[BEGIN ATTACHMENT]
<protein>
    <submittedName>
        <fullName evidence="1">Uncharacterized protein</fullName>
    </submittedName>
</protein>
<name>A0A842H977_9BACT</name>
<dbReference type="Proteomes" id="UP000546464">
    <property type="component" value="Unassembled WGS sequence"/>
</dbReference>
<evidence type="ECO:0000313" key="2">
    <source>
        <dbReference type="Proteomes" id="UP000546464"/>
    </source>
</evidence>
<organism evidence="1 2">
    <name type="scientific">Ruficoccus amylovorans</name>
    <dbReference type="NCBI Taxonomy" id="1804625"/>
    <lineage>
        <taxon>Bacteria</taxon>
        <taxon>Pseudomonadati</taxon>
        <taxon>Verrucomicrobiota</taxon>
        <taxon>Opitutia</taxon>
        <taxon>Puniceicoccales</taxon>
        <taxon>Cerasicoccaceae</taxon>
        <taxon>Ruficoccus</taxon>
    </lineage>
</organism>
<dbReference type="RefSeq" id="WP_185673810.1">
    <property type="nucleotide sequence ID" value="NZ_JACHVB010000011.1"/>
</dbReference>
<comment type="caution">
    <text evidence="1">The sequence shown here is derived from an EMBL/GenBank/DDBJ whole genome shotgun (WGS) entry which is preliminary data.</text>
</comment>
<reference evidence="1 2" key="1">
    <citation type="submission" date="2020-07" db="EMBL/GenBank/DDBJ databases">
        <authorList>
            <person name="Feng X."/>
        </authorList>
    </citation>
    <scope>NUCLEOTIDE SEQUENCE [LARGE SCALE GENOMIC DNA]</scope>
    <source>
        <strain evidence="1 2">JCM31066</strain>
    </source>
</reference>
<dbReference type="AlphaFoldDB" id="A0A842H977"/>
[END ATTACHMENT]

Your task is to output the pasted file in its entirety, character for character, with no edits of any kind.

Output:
<protein>
    <submittedName>
        <fullName evidence="1">Uncharacterized protein</fullName>
    </submittedName>
</protein>
<name>A0A842H977_9BACT</name>
<dbReference type="Proteomes" id="UP000546464">
    <property type="component" value="Unassembled WGS sequence"/>
</dbReference>
<evidence type="ECO:0000313" key="2">
    <source>
        <dbReference type="Proteomes" id="UP000546464"/>
    </source>
</evidence>
<organism evidence="1 2">
    <name type="scientific">Ruficoccus amylovorans</name>
    <dbReference type="NCBI Taxonomy" id="1804625"/>
    <lineage>
        <taxon>Bacteria</taxon>
        <taxon>Pseudomonadati</taxon>
        <taxon>Verrucomicrobiota</taxon>
        <taxon>Opitutia</taxon>
        <taxon>Puniceicoccales</taxon>
        <taxon>Cerasicoccaceae</taxon>
        <taxon>Ruficoccus</taxon>
    </lineage>
</organism>
<dbReference type="RefSeq" id="WP_185673810.1">
    <property type="nucleotide sequence ID" value="NZ_JACHVB010000011.1"/>
</dbReference>
<comment type="caution">
    <text evidence="1">The sequence shown here is derived from an EMBL/GenBank/DDBJ whole genome shotgun (WGS) entry which is preliminary data.</text>
</comment>
<reference evidence="1 2" key="1">
    <citation type="submission" date="2020-07" db="EMBL/GenBank/DDBJ databases">
        <authorList>
            <person name="Feng X."/>
        </authorList>
    </citation>
    <scope>NUCLEOTIDE SEQUENCE [LARGE SCALE GENOMIC DNA]</scope>
    <source>
        <strain evidence="1 2">JCM31066</strain>
    </source>
</reference>
<dbReference type="AlphaFoldDB" id="A0A842H977"/>